I couldn't think of a better way to end our trip than celebrating with the man that God gifted me.  Oh we had our share of squabbles while traveling, but he is my favorite person, and I'd rather squabble with him than be perfectly polite and composed with anyone else.  I read a blog this week in which the author called her husband her "standard of rad", and I have to agree.  Aaron is totally--in every way--my standard of rad.

What a trip, what a guy to do it with.

And that's the best summary.


On our way to Rome, we had to make a pilgrimage to Pisa

Trevi Fountain - something like 3,000 dollars gets thrown into this fountain every day

The Pantheon - the single best preserved building of the Roman heyday 

Oh Pantheon, how I have always wanted to see you (return of the geek?)

Looking up at that famous dome which inspired Bruneschelli and Michelangelo

The spot where Julius Caesar was murdered

Remnants of a early Christian tombstone

St. Peter's Basilica

Michelangelo's Pieta inside the Basilica

Most famous scene of the Sistine Chapel ceiling - worth the wait

Last Judgement scene on the wall of the Sistine Chapel

Final day in Rome and our 3rd anniversary

Inside the Colosseum

Kind of ironic that we look so happy outside of a place that was not used for happy things

An anniversary dinner splurge 

Topped off with tiramisu 
 (Funny story - when we had tiramisu in Paris, Aaron took a bite and said with gusto, "This is the best tiramisu I've ever had!"  I looked at him and said, "Babe, I think the only other tiramisu you've had I made."  Whoopsie...)

On the plane home

Saturday, July 7, 2012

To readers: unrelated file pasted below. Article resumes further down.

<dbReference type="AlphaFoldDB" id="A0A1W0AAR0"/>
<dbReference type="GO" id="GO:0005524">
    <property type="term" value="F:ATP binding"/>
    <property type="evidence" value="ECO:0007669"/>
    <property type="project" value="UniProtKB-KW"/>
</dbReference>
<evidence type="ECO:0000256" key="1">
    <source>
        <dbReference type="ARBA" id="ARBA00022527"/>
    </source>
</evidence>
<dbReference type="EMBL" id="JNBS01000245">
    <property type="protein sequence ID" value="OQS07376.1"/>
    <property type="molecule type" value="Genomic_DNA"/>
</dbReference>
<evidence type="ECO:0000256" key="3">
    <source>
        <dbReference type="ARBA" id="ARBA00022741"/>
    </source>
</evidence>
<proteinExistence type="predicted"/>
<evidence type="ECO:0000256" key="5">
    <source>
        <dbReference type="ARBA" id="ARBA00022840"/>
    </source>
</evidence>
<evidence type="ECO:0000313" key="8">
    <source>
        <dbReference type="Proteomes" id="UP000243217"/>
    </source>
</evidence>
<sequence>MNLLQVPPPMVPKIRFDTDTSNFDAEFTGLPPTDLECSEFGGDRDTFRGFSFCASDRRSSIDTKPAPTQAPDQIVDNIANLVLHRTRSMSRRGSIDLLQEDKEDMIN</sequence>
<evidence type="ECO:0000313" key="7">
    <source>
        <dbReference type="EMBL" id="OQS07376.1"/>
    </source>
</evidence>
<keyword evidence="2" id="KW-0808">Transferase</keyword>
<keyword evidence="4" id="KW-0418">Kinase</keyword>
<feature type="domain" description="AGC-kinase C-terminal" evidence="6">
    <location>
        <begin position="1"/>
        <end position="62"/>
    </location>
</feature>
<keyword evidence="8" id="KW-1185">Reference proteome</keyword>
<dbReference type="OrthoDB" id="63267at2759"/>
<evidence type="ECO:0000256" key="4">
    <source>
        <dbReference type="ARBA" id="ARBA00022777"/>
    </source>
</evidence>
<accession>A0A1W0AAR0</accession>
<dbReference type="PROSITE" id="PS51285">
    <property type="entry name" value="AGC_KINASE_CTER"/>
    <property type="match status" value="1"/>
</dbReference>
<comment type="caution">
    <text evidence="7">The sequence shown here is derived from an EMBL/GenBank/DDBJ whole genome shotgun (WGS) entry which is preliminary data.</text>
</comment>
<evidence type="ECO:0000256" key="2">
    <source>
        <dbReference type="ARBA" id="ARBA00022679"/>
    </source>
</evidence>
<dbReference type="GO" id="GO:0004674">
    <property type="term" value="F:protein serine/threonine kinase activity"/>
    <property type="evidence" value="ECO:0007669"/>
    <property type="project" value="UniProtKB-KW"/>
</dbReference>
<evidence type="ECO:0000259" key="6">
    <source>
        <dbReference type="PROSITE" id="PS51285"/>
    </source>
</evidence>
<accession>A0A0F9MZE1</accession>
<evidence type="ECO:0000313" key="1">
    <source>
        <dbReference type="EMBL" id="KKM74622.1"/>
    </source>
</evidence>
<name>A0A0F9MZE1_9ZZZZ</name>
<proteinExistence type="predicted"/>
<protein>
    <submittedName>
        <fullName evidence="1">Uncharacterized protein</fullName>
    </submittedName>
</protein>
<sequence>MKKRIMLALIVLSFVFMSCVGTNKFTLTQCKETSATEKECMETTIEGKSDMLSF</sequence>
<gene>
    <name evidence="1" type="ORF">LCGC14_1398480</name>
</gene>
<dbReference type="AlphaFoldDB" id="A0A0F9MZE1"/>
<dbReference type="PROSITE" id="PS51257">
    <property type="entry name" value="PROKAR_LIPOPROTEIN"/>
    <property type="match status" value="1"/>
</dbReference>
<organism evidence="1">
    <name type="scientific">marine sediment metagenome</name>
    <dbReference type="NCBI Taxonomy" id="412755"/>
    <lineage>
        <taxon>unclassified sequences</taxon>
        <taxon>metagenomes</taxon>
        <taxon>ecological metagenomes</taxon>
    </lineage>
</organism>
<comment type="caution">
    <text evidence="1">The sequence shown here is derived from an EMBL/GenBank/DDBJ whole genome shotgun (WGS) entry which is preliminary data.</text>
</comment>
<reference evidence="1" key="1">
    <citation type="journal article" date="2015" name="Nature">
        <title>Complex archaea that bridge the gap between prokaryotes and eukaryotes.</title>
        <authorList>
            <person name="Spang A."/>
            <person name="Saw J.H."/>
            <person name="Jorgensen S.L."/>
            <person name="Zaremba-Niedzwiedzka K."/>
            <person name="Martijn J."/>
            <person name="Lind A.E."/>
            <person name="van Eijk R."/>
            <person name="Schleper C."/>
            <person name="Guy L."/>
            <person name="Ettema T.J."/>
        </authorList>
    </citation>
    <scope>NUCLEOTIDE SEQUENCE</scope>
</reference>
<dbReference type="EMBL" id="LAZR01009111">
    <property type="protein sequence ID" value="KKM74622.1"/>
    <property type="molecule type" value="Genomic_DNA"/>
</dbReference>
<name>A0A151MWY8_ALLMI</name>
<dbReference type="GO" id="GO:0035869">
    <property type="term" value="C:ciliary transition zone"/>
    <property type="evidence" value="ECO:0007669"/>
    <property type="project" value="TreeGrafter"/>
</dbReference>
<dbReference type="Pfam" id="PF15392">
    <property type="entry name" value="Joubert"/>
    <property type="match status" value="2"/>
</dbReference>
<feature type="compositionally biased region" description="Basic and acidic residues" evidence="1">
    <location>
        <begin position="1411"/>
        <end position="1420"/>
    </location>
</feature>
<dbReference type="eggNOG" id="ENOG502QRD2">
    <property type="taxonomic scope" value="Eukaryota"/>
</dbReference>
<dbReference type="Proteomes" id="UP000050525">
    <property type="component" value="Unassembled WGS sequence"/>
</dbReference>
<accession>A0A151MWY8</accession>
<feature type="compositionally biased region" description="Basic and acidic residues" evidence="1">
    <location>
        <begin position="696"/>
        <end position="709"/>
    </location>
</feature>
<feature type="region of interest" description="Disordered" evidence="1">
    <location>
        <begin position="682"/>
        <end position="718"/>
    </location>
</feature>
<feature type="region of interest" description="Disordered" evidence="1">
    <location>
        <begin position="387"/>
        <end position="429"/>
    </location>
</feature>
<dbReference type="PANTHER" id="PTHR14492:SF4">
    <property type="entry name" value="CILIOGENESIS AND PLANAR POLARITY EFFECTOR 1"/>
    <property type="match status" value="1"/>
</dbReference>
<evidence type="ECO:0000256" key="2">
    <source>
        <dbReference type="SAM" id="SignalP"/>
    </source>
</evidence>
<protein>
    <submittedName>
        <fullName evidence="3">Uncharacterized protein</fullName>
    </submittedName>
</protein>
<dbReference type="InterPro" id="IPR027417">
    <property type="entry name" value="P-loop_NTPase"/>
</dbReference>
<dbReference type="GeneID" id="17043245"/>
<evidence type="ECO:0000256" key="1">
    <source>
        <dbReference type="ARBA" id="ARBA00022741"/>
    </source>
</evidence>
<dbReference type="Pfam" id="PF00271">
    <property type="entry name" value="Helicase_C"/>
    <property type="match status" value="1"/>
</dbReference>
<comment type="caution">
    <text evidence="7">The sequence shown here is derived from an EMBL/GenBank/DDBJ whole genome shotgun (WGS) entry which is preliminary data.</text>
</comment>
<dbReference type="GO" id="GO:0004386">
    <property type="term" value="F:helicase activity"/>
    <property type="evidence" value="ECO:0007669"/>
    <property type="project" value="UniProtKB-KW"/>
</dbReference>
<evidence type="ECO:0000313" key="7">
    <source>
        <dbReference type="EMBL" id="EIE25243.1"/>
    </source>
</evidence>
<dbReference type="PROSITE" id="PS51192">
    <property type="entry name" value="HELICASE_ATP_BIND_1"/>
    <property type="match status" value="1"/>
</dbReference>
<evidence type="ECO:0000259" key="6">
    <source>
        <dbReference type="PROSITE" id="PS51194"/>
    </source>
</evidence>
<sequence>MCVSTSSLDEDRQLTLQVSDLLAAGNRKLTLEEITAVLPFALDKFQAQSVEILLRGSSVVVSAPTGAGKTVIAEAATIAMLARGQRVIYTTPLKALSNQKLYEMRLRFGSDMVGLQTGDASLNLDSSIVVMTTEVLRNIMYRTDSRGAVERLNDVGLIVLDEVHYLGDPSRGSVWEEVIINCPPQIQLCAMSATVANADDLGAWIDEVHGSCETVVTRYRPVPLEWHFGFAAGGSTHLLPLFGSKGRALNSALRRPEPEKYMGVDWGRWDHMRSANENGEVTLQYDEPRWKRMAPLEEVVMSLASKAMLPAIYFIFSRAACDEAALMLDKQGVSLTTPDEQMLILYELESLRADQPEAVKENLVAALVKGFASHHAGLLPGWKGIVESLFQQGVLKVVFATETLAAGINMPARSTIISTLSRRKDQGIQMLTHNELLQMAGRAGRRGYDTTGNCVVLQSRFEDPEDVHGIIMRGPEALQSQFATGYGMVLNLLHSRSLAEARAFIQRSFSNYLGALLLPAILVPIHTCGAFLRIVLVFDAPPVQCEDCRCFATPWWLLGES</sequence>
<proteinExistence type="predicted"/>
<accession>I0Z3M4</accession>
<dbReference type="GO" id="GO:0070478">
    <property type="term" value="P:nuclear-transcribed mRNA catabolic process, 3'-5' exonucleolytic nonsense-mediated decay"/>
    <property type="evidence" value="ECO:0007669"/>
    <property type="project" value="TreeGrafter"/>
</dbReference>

Italy: Cinque Terre

Here dies another day
During which I have had eyes, ears, hands
And the great world round me;
And with tomorrow begins another.
Why am I allowed two?

-G.K. Chesterton

We arrived in Cinque Terre around lunchtime, and went straight to the guesthouse check-in office.  A short, older man who knew only a few words of English took us to our room.  Aaron and I grinned at each other as we tromped through a maze of back alleys and winding stairways.  It was moments like these that we never knew quite what to expect, but that was the half the fun!

Our little rooms -- a bathroom, bedroom, and sunny kitchen -- felt luxurious after the last couple nights of shared hostel bunks.   When I leaned out our bedroom window, this was the view that awaited:

Needless to say, we were thrilled to be in Cinque Terre, a little grouping of five towns along Italy's western coast.  I felt spoiled.  The beauty of our Father's world, and the grace of us being able to see it, gave me the thrill of wonder Chesterton penned in his poem above. 

We spent two and a half days here, sunning on rocks, exploring pastel-splashed streets, and hiking along the rugged coast.  It may have been our favorite...have I said that already?  :)

Aaron on the first day we went swimming.  The water wasn't too cold after the first plunge!

Wandering Riomaggiore, the first of the five villages and the one we stayed in

Watching the sunset from the cove and eating gelato

A look back at Riomaggiore from the rocks

On our 9 mile hike between all the villages

Looking down on the sea below during the hike

Don't you want to move here?

Monday, July 2, 2012

Italy: Florence

Florence, the seat of the Renaissance, wowed us with her art and architecture.  I took a class in college called Integrated Humanities, a year-long survey of art, literature, and philosophy from the Greeks to modern day.  It was really exciting for me to see in person everything that I poured over as a college sophomore, to stand in front of statues I had memorized for pop quizzes, to gaze at art we had analyzed, to walk where Michelangelo walked.   Geeky, but you have to embrace your inner geek in Florence.  

The Duomo Cathedral.  The cathedral was built without a dome -- as Europe emerged from the dark ages, they didn't have the technology to construct the dome, although from ancient examples such as the Pantheon, they knew it could be done.  So confident it would someday happen, they built the cathedral and left the dome spot empty.  In the 1400s, Bruneschelli made it happen!

Inside of the Duomo

Famous bronze doors of the Duomo's baptistry designed by Ghiberti.  

Rape of the Sabine Woman

Michelangelo's David - wow, so big in real life!

Aaron wanted a pic with this Renaissance rugby man 

Looking down on Florence as the sun set 

Gorgeous city of culture